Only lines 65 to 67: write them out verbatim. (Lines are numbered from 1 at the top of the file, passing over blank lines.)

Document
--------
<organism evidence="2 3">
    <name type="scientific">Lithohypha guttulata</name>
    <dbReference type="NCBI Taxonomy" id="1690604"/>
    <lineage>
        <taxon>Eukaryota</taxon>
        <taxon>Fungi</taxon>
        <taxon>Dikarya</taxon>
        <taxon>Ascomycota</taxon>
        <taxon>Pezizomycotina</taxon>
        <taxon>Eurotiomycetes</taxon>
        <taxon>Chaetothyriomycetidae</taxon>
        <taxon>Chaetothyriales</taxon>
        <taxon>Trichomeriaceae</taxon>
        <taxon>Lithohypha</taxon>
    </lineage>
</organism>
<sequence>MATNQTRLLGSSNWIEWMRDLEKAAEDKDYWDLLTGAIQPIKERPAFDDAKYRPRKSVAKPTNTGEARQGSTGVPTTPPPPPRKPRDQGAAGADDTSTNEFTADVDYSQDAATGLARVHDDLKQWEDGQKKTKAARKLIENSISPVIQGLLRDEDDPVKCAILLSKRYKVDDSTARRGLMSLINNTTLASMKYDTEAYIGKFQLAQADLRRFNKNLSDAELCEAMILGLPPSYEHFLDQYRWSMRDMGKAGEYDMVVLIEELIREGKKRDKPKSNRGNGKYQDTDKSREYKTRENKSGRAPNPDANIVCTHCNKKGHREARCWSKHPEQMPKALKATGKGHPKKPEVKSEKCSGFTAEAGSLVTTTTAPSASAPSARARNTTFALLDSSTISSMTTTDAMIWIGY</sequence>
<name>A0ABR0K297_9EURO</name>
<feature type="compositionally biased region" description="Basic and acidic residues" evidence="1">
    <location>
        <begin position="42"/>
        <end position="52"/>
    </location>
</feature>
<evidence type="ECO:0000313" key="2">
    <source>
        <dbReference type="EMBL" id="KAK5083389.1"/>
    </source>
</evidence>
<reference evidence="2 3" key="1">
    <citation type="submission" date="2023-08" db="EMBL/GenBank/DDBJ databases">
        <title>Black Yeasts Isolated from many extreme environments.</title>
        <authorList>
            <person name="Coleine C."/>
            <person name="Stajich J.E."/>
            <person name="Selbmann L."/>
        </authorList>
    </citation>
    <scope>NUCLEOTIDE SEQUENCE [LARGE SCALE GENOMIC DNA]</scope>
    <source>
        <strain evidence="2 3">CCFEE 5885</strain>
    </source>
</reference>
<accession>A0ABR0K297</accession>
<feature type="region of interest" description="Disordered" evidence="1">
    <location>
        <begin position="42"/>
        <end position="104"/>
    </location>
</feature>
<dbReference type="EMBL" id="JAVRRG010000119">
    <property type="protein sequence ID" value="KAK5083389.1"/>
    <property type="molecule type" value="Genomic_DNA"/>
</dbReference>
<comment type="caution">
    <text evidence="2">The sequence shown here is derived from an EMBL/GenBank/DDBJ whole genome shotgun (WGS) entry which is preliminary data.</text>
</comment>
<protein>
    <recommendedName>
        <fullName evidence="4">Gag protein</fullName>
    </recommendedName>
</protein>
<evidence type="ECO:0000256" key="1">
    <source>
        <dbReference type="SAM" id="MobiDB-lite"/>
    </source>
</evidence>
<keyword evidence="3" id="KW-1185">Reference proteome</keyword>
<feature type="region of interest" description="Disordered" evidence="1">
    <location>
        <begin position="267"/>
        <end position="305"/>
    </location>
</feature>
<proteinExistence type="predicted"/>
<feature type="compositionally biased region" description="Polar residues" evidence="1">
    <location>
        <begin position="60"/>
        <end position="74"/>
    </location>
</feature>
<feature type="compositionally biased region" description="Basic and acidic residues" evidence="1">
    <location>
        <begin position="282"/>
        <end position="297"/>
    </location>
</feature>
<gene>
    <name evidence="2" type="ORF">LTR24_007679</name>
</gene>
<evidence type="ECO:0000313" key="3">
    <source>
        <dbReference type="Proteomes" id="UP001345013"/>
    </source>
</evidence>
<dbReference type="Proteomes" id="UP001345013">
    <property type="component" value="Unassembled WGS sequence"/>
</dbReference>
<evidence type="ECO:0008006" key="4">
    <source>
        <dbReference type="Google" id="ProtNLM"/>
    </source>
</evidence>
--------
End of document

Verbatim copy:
        <dbReference type="SAM" id="MobiDB-lite"/>
    </source>
</evidence>